BBW: Speak by Laurie Halse Anderson

Speak
by Laurie Halse Anderson
ISBN-13: 9-780142-414736
Rating: 4.5 ♥ / 5 ♥ – I really, really liked it

Since the beginning of the school year, high school freshman Melinda has found that it’s been getting harder and harder for her to speak out loud: “My throat is always sore, my lips raw…. Every time I try to talk to my parents or a teacher, I sputter or freeze…. It’s like I have some kind of spastic laryngitis.” What could have caused Melinda to suddenly fall mute? Could it be due to the fact that no one at school is speaking to her because she called the cops and got everyone busted at the seniors’ big end-of-summer party? Or maybe it’s because her parents’ only form of communication is Post-It notes written on their way out the door to their nine-to-whenever jobs. While Melinda is bothered by these things, deep down she knows the real reason why she’s been struck mute…

Unlike the other books I’ll be posting abut this week, Speak is actually getting a review (since there aren’t really any banned/challenged stats I can quote). There are a few SPOILERS to be found in this review.

Speak is the story of Melinda, a ninth grader. At first, it seems to just be her story – her journey through the beginning of high school, but as the narrative continues, the reader can’t help but realize there is something much more going on with Melinda than every day life. She’s practically mute, and it’s slowly revealed that an act occured the summer before she started ninth grade that she just can’t talk about, and doesn’t know how to accept or verbalize. Laurie Halse Anderson has a way with words, and her writing flows seamlessly together. Speak is a hard book to put down.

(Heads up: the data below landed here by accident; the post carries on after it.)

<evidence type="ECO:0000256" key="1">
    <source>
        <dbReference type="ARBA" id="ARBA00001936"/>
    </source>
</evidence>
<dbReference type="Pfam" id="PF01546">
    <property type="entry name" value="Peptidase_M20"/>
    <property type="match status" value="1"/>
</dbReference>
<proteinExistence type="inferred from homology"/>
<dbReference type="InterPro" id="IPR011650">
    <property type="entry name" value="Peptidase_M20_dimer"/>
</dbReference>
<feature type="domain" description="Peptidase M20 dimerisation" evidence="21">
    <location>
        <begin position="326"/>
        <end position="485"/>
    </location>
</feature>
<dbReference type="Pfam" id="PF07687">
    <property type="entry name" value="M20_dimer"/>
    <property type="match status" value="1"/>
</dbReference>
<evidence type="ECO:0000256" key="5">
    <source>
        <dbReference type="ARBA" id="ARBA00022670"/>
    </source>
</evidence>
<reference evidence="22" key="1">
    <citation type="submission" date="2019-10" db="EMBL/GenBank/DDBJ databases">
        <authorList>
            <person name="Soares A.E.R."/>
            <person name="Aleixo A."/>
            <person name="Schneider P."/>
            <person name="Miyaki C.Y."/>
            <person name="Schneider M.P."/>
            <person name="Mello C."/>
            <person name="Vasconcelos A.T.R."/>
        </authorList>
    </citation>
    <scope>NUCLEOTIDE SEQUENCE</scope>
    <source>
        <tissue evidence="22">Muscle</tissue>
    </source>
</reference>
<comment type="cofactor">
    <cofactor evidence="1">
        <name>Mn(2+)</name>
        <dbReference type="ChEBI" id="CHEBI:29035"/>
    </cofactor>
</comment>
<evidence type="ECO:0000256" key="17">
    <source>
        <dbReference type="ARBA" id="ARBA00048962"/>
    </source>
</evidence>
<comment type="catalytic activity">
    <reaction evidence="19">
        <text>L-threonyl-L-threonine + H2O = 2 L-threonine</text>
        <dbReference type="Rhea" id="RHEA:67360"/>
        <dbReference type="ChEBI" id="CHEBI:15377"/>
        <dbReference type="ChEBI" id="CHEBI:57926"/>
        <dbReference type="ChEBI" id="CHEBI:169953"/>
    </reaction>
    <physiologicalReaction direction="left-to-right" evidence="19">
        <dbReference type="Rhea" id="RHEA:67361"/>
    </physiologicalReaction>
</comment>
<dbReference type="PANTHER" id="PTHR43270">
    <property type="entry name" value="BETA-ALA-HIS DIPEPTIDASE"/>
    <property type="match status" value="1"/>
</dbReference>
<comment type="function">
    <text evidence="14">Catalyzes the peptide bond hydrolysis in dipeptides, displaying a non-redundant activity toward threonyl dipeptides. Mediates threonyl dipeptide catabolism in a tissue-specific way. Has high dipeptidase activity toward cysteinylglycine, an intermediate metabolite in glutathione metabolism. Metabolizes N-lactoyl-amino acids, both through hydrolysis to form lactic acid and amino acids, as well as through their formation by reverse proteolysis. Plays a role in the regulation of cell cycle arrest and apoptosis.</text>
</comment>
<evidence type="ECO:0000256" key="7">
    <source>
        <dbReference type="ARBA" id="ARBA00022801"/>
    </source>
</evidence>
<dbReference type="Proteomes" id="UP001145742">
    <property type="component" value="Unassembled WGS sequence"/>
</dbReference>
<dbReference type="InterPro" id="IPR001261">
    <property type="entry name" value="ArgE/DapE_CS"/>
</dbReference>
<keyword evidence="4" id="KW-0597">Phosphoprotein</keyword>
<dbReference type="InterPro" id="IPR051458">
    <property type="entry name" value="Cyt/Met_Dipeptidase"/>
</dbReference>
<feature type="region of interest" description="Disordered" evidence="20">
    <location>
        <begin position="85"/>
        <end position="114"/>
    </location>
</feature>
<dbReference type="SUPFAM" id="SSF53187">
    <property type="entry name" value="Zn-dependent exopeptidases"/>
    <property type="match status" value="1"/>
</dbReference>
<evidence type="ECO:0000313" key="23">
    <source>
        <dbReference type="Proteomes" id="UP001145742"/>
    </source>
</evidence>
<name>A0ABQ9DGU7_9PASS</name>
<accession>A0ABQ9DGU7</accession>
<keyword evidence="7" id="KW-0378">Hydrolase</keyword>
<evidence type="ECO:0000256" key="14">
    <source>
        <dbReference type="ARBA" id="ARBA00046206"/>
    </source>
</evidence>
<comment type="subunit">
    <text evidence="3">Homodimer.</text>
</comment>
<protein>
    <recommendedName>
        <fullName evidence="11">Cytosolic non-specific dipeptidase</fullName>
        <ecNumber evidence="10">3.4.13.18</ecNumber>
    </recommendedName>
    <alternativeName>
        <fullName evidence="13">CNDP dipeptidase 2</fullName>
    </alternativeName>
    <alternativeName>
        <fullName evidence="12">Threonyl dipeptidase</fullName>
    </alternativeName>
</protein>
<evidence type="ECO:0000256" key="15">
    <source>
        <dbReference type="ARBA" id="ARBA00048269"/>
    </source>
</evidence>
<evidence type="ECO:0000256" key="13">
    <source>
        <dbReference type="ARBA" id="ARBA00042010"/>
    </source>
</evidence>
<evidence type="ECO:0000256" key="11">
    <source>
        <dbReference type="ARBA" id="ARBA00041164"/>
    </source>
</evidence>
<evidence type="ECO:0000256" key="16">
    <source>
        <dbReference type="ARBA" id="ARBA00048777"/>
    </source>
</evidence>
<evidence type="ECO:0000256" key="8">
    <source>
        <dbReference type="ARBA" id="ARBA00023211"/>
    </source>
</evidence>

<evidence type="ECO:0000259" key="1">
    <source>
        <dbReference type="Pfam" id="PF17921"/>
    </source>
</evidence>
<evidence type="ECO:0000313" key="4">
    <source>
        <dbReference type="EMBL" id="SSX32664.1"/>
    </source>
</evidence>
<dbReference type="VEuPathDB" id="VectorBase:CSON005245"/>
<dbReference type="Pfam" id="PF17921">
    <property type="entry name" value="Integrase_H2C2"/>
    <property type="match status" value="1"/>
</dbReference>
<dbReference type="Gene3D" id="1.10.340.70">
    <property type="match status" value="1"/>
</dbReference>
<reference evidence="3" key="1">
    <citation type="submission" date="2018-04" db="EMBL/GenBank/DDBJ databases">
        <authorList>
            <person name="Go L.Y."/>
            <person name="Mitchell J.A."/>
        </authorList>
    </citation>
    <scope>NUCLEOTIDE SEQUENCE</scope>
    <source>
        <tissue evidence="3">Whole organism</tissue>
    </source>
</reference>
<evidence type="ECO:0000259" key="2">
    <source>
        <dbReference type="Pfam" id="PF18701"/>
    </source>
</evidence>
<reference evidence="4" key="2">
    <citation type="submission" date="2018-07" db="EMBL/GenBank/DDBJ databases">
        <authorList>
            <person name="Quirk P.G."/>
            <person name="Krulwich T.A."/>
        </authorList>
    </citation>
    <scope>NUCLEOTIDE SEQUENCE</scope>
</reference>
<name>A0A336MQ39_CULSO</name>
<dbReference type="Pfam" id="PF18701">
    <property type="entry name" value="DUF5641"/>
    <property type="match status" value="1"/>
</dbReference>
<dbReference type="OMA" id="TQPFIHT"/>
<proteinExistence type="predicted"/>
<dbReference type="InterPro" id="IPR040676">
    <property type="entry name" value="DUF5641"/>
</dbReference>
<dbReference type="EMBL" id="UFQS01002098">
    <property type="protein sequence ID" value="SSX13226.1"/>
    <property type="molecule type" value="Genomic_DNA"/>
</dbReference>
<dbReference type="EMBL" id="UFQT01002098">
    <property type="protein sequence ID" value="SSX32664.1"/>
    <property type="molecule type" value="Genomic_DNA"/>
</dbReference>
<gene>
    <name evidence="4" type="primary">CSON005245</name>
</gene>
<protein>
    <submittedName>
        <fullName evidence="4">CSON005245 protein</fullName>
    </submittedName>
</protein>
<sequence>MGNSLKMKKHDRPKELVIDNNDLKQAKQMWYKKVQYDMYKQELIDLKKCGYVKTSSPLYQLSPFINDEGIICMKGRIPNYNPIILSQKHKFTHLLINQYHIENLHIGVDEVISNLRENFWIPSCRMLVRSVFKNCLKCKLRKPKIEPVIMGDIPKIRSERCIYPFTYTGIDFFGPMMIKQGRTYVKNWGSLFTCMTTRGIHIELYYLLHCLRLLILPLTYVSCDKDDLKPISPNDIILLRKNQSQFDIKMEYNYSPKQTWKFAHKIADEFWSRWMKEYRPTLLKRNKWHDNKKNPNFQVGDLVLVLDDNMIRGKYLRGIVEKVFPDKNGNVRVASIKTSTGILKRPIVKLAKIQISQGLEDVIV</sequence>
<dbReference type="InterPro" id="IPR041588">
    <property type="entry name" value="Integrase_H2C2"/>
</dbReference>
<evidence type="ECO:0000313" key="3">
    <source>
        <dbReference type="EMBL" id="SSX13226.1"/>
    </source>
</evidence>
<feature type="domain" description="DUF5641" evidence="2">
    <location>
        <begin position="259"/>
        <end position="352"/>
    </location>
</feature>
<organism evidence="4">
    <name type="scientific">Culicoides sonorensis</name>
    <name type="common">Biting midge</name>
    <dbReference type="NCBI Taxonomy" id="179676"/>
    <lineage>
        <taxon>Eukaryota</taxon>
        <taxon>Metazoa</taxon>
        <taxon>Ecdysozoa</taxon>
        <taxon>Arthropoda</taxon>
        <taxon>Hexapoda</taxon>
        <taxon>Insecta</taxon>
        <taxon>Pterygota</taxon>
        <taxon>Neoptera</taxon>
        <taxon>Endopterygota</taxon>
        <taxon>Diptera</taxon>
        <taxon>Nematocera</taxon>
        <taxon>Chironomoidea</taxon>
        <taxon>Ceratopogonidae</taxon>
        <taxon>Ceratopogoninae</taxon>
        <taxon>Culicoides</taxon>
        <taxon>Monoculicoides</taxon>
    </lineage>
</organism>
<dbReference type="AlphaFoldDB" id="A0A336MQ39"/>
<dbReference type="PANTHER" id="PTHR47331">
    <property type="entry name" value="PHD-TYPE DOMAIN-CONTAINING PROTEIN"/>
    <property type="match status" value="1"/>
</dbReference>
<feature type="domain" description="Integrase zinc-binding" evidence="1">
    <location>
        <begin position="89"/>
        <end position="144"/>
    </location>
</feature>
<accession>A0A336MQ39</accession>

For a book with very little dialogue, characters and character interaction is amazing. Melinda is so completely realized, it’s incredible. By the end of the novel, I felt like I knew Melinda personally. Her internal observations, dialogues, and perceptions give a great insight into her character. Likewise, she has this sarcastic, witty, heartbreakingly sad view of the world and people around her. Melinda’s view on high school is very realized and bleak. The “something” that happened to Melinda in the summer? the reader doesn’t even find out for sure what it is until about two thirds of the way through the novel. If I hadn’t have already known that Melinda had been raped at a party, I would have only been guessing until she finally addresses the topic to herself and a girl who used to be a friend. It’s through time, art, her art teacher, and a need to keep others from hurting as she was hurt that Melinda begins to find, and finds, the strength to speak out and pick up the pieces of her life.

Speak is such a powerful novel. Melinda’s voice comes through loud and clear, and her story is one that can open so many eyes and ears, and help those who have been in Melinda’s shoes. I can’t even adequately explain this book. It’s definitely one that a person needs to read and experience for themselves. All I can say is that Laurie’s writing is powerful, and Melinda’s story is one that needs to be read and heard everywhere.

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